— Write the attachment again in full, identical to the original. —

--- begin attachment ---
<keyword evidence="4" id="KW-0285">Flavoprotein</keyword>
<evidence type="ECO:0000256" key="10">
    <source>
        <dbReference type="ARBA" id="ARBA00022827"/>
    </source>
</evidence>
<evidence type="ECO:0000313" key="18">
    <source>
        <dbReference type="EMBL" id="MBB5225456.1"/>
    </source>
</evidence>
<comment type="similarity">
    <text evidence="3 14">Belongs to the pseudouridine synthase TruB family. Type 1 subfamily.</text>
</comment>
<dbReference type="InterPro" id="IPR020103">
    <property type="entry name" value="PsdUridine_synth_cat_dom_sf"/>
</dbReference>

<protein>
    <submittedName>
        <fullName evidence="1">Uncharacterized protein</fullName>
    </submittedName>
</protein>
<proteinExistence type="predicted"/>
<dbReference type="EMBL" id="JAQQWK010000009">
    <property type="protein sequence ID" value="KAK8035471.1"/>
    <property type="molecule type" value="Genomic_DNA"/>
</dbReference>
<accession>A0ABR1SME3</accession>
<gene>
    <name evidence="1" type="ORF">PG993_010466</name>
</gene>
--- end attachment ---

<keyword evidence="4" id="KW-0285">Flavoprotein</keyword>
<evidence type="ECO:0000256" key="10">
    <source>
        <dbReference type="ARBA" id="ARBA00022827"/>
    </source>
</evidence>
<evidence type="ECO:0000313" key="18">
    <source>
        <dbReference type="EMBL" id="MBB5225456.1"/>
    </source>
</evidence>
<comment type="similarity">
    <text evidence="3 14">Belongs to the pseudouridine synthase TruB family. Type 1 subfamily.</text>
</comment>
<dbReference type="InterPro" id="IPR020103">
    <property type="entry name" value="PsdUridine_synth_cat_dom_sf"/>
</dbReference>

<protein>
    <submittedName>
        <fullName evidence="1">Uncharacterized protein</fullName>
    </submittedName>
</protein>
<proteinExistence type="predicted"/>
<dbReference type="EMBL" id="JAQQWK010000009">
    <property type="protein sequence ID" value="KAK8035471.1"/>
    <property type="molecule type" value="Genomic_DNA"/>
</dbReference>
<accession>A0ABR1SME3</accession>
<gene>
    <name evidence="1" type="ORF">PG993_010466</name>
</gene>